Major new exhibition at the Great North Museum to reveal the skeleton secrets of the animal world
26 January 2017
"This exhibition will be like a giant X-Ray of the animal kingdom and I can’t wait for our younger audience to come and explore these bony beasts with us..."
A brand new family-friendly exhibition is to shine a light on animal bones when it opens at Newcastle University’s Great North Museum: Hancock on Saturday 4 February.
Bones: Skeleton Secrets of the Animal World will see visitors embark on a journey through land, air and ocean to uncover the key roles that bones play in animal movement, survival and evolution.
The exhibition draws on the Natural History Society of Northumbria’s (NHSN) vast osteology collection and has been developed entirely by the Great North Museum team. It is the second original natural history exhibition at the Museum since it re-opened in 2009, following Spineless in 2015.
Complete skeletons, individual bones, baleen (the filter-feeder system in the mouths of baleen whales), teeth, horns and more from over 100 different animals will be shown in the exhibition, alongside important fossils and preserved specimens.
Caroline McDonald, Manager at the Great North Museum: Hancock, said:
“This exhibition will be like a giant X-Ray of the animal kingdom and I can’t wait for our younger audience to come and explore these bony beasts with us. We want everyone to see animals in a new light and to leave the museum hungry to learn more about how they live, move and survive.”
It is hoped that the sheer range of material on display – from enormous rhino skulls and moose antlers to tiny frog, bat and salamander skeletons – will fill visitors with a sense of wonder at the diversity of the natural world and also demystify some of its secrets.
Professor Eric Cross, Dean of Cultural Affairs at Newcastle University, said:
“Every visitor to the Great North Museum: Hancock probably knows the famous replica T. rex skeleton, but this new exhibition, specially prepared by the Museum’s own excellent curatorial team, shines a light on fascinating real bones from a huge variety of animals.”
Dan Gordon, Keeper of Biology at the Great North Museum: Hancock, added:
“I’m excited to be able to put these important specimens on display. Many of the bones have never been seen by the public before, so the exhibition offers a unique glimpse into our amazing collection.”
Some of the highlight objects in the exhibition include a 3-metre long piece of baleen, a narwhal skull complete with tusk and the skull of a Gaboon viper, the world’s largest species of venomous snake.
Other objects have their own fascinating histories, having been amassed over the centuries by the NHSN. Visitors will see: bones from the now-extinct dodo, collected from a swamp in Mauritius; antelope horns collected in the Congo; and the skeleton of an Andean condor which came to the Museum on a steamer from Chile over 100 years ago.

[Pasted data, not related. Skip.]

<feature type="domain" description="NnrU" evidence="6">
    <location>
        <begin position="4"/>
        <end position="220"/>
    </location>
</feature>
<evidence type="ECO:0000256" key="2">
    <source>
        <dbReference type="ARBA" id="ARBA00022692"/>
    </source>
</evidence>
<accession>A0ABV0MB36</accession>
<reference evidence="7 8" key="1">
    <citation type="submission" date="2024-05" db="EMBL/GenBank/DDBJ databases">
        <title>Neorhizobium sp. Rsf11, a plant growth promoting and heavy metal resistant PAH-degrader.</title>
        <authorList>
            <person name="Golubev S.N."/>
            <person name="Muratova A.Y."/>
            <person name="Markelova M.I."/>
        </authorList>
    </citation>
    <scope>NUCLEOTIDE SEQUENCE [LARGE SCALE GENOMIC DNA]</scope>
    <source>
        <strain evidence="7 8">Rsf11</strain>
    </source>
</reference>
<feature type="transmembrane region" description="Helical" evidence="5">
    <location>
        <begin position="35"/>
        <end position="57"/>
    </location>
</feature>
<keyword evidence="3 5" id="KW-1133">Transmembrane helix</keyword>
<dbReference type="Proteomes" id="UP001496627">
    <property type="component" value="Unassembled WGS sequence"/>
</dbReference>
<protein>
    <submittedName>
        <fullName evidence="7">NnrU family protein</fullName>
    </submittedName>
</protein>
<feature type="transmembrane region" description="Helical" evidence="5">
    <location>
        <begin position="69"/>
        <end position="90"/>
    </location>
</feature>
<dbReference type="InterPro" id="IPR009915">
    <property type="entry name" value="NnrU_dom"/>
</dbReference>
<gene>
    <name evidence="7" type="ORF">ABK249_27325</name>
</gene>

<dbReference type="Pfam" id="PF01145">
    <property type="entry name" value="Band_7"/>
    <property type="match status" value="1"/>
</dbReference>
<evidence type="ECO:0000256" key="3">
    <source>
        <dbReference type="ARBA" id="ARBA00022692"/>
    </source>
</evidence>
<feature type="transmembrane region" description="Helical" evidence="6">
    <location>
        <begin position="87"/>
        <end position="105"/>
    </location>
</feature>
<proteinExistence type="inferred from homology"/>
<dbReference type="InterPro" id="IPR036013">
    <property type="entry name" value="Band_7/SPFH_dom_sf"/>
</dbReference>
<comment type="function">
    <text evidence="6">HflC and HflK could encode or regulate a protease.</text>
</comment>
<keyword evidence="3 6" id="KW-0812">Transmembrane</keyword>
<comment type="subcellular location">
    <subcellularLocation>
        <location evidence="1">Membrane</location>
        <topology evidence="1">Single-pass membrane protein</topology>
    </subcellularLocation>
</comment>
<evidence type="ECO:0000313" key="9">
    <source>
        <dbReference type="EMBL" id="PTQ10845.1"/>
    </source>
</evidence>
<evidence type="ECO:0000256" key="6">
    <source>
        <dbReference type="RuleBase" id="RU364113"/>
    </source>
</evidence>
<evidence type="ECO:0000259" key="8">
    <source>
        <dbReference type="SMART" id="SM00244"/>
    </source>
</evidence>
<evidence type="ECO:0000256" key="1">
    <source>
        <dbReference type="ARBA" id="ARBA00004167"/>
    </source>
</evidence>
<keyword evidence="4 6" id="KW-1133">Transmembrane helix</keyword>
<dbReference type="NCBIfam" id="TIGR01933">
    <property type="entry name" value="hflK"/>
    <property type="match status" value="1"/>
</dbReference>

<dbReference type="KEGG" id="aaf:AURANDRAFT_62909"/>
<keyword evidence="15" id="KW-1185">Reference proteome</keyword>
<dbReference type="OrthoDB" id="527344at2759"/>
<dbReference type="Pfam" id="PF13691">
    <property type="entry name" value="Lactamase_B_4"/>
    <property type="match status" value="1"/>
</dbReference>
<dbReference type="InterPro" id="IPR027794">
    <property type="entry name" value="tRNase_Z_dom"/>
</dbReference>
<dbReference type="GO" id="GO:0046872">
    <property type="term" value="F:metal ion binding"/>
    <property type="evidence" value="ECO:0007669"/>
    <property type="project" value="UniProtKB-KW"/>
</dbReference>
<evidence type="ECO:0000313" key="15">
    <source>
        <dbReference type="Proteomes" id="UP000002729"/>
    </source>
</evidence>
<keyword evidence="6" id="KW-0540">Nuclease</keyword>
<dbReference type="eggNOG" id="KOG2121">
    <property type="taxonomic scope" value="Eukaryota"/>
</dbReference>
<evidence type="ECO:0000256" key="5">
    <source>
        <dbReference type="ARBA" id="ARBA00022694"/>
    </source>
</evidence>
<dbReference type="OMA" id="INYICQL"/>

Famously, a live condor was kept at the Museum from 1886 and curator E. Leonard Gill became fascinated with it. When the bird died in 1911, it was mounted and is still on display in the Living Planet gallery. It is thought that the condor skeleton in the exhibition is from a bird brought to Newcastle as a companion for Gill’s pet.
Image: Skeleton of a domestic cat
The exhibition will be divided into three main zones on the themes of Change, Movement and Survival. The Change zone explores the reasons why some bones become fossils when others crumble away, whilst also examining what bones can tell us about how animals looked and where they lived in the past.
The Movement zone explains why bones are the key to understanding how animals move across land, sea and sky, whilst the Survival zone investigates why skeletons, teeth, tusks, horns and antlers make all the difference when it comes to staying alive.
As in previous years, the Museum will use its major temporary exhibition to bring multidisciplinary research by Newcastle University experts to the public’s attention.
Dr Pauline Addis from the Faculty of Medical Sciences has contributed to a film that will play in the exhibit, also providing its voiceover. A specialist in equine biomechanics and a keen rider, Dr Addis will share her knowledge on how horse skeletons influence the animal’s movement.
Musculoskeletal researchers from the University will bolster a supporting programme of talks and events and the exhibition will also boast its own artist-in-residence. Fine Art PhD researcher Olivia Turner has been commissioned to respond to the show and her creation will be open for all to see as it takes shape.
Bones: Skeleton Secrets of the Animal World opens to the public at 10am on Saturday 4 February and runs to Sunday 14 May 2017. Donations are welcome. Gateshead-based puppeteers 4M will give three walkabout performances using giant skeleton puppets on opening day, at 11.30am, 1.30pm and 2.30pm.
Please contact Jonathan Loach - Jonathan.Loach@twmuseums.org.uk 0191 277 2168